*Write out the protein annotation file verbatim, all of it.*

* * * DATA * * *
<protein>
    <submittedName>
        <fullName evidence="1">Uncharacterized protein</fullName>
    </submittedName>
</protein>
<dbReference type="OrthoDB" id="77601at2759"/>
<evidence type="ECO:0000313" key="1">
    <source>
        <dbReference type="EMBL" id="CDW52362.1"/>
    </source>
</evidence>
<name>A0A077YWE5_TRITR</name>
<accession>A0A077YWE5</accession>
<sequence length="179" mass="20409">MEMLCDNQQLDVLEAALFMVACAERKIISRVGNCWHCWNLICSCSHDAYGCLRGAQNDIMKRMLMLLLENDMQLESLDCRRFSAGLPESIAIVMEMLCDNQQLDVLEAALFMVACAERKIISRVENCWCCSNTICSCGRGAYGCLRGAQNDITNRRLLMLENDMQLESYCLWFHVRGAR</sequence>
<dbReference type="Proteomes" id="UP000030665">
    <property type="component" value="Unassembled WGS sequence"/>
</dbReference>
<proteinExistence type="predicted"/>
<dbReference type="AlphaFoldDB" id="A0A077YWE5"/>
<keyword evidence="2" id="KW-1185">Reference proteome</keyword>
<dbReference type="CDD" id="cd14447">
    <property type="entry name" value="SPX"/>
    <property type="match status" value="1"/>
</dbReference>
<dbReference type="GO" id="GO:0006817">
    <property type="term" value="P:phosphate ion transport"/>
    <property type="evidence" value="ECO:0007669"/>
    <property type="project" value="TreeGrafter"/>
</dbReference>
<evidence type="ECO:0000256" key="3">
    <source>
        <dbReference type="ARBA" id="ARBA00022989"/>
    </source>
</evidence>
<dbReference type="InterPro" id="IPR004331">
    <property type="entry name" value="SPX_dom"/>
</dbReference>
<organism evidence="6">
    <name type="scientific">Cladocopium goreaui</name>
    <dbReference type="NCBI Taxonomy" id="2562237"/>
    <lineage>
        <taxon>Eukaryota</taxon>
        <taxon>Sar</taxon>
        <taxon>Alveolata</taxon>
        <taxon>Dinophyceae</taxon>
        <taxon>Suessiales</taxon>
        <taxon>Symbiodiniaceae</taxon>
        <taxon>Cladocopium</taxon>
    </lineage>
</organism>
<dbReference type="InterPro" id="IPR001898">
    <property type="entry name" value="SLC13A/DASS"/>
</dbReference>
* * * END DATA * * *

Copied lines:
<protein>
    <submittedName>
        <fullName evidence="1">Uncharacterized protein</fullName>
    </submittedName>
</protein>
<dbReference type="OrthoDB" id="77601at2759"/>
<evidence type="ECO:0000313" key="1">
    <source>
        <dbReference type="EMBL" id="CDW52362.1"/>
    </source>
</evidence>
<name>A0A077YWE5_TRITR</name>
<accession>A0A077YWE5</accession>
<sequence length="179" mass="20409">MEMLCDNQQLDVLEAALFMVACAERKIISRVGNCWHCWNLICSCSHDAYGCLRGAQNDIMKRMLMLLLENDMQLESLDCRRFSAGLPESIAIVMEMLCDNQQLDVLEAALFMVACAERKIISRVENCWCCSNTICSCGRGAYGCLRGAQNDITNRRLLMLENDMQLESYCLWFHVRGAR</sequence>
<dbReference type="Proteomes" id="UP000030665">
    <property type="component" value="Unassembled WGS sequence"/>
</dbReference>
<proteinExistence type="predicted"/>
<dbReference type="AlphaFoldDB" id="A0A077YWE5"/>
<keyword evidence="2" id="KW-1185">Reference proteome</keyword>
<dbReference type="CDD" id="cd14447">
    <property type="entry name" value="SPX"/>
    <property type="match status" value="1"/>
</dbReference>
<dbReference type="GO" id="GO:0006817">
    <property type="term" value="P:phosphate ion transport"/>
    <property type="evidence" value="ECO:0007669"/>
    <property type="project" value="TreeGrafter"/>
</dbReference>
<evidence type="ECO:0000256" key="3">
    <source>
        <dbReference type="ARBA" id="ARBA00022989"/>
    </source>
</evidence>
<dbReference type="InterPro" id="IPR004331">
    <property type="entry name" value="SPX_dom"/>
</dbReference>
<organism evidence="6">
    <name type="scientific">Cladocopium goreaui</name>
    <dbReference type="NCBI Taxonomy" id="2562237"/>
    <lineage>
        <taxon>Eukaryota</taxon>
        <taxon>Sar</taxon>
        <taxon>Alveolata</taxon>
        <taxon>Dinophyceae</taxon>
        <taxon>Suessiales</taxon>
        <taxon>Symbiodiniaceae</taxon>
        <taxon>Cladocopium</taxon>
    </lineage>
</organism>
<dbReference type="InterPro" id="IPR001898">
    <property type="entry name" value="SLC13A/DASS"/>
</dbReference>